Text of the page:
This Friday, Dec. 5, 2014 photo shows the Phi Kappa Psi fraternity house at the University of Virginia in Charlottesville, Va. (AP Photo/The Daily Progress, Ryan M. Kelly)

A federal judge in New York has dismissed a defamation lawsuit that three former members of the Phi Kappa Psi fraternity at the University of Virginia filed against Rolling Stone magazine, in which they alleged that a magazine article about a gang rape at the school implied they were involved in it.

The lawsuit centered around a sensational account of an alleged gang rape at the fraternity, which a U-Va. student named Jackie said happened in an upstairs bedroom during a party at Phi Psi during the fall semester of 2012. The article, published in late 2014, was later discredited, and Rolling Stone retracted the account.

Manhattan federal judge P. Kevin Castel dismissed the case because the three former members — U-Va. Class of 2013 graduates George Elias IV, Stephen Hadford and Ross Fowler — were not explicitly or implicitly identified in the 9,000-word account by journalist Sabrina Rubin Erdely.

The case’s dismissal comes as two other lawsuits regarding the article continue forward in the courts, including one filed by an associate dean at U-Va. and the other a more general claim from the undergraduate members of the Phi Kappa Psi fraternity.

Castel ruled that the 2013 alumni did not have a claim against Rolling Stone because the article did not sufficiently identify or describe them.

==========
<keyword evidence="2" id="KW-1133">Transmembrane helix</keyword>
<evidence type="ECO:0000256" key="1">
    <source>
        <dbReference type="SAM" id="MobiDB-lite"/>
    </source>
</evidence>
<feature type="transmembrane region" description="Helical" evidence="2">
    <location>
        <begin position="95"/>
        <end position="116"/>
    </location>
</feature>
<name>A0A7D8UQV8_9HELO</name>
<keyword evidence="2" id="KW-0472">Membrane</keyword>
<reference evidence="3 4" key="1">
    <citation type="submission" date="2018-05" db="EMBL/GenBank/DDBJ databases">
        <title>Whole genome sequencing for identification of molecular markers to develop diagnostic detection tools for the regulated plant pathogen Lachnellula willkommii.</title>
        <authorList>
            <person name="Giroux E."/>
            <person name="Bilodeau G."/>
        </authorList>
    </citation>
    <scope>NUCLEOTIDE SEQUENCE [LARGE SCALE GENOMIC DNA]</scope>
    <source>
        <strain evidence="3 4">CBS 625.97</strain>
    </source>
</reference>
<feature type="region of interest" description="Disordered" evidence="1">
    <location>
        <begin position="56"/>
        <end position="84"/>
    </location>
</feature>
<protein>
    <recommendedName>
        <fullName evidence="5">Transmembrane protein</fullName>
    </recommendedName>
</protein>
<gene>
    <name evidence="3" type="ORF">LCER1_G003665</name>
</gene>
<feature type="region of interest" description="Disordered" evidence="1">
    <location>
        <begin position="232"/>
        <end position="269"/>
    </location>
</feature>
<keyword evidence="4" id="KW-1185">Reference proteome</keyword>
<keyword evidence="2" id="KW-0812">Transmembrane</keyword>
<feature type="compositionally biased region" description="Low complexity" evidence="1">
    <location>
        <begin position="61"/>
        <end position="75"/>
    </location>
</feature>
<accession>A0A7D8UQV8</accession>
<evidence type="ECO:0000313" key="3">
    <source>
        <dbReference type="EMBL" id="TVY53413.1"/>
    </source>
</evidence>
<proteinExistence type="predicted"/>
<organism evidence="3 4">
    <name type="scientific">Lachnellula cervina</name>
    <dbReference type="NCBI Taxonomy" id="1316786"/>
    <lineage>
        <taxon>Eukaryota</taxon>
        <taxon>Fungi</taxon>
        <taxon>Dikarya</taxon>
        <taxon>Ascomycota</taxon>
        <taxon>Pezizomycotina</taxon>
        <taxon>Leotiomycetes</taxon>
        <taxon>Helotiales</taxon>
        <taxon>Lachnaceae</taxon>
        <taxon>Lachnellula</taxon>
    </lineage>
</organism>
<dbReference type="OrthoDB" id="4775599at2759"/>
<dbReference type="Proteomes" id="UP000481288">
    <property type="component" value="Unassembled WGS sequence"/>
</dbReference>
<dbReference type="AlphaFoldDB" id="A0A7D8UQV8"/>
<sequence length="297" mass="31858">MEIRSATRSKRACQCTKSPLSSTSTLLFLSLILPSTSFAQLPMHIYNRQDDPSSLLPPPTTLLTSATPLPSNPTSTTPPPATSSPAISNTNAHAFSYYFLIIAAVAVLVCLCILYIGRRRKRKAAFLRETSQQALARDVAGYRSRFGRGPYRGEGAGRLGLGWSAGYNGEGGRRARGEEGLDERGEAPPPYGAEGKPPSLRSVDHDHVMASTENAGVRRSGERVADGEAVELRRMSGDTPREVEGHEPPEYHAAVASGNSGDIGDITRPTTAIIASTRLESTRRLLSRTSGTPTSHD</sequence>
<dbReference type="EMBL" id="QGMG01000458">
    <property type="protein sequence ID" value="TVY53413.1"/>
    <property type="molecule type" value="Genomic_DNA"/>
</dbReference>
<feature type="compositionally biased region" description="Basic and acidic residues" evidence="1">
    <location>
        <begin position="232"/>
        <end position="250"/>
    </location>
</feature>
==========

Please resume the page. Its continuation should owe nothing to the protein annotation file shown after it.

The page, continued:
Elias alleged that because he lived on the second floor of the Phi Psi house during the time of the alleged attack in 2012 that friends and acquaintances could have believed that he took part in the sexual assault Rolling Stone described.

But Castel wrote that “the article contains no details that plausibly distinguishes Elias’s bedroom from the several others on the second floor, even to those who knew extrinsic facts about the layout of the fraternity house.”

Hadford alleged that because he often rode his bike on campus in Charlottesville he could have been identified as one of the perpetrators, who is described at one point as bicycling on campus.

“These allegations are insufficient to plausibly state a defamation claim,” Castel wrote. “The article contains no additional, identifying details concerning the individual who rode his bike around campus.”

Fowler alleged that because he was “an avid swimmer” that readers could have possibly identified him as one of the attackers because the article described one of the assailants as a lifeguard at a campus pool. But Castel wrote in his opinion that such a claim was not plausible.

Lawyers representing the former Phi Psi members did not respond to a request for comment Wednesday, and a spokeswoman for Rolling Stone also did not respond to a request for comment.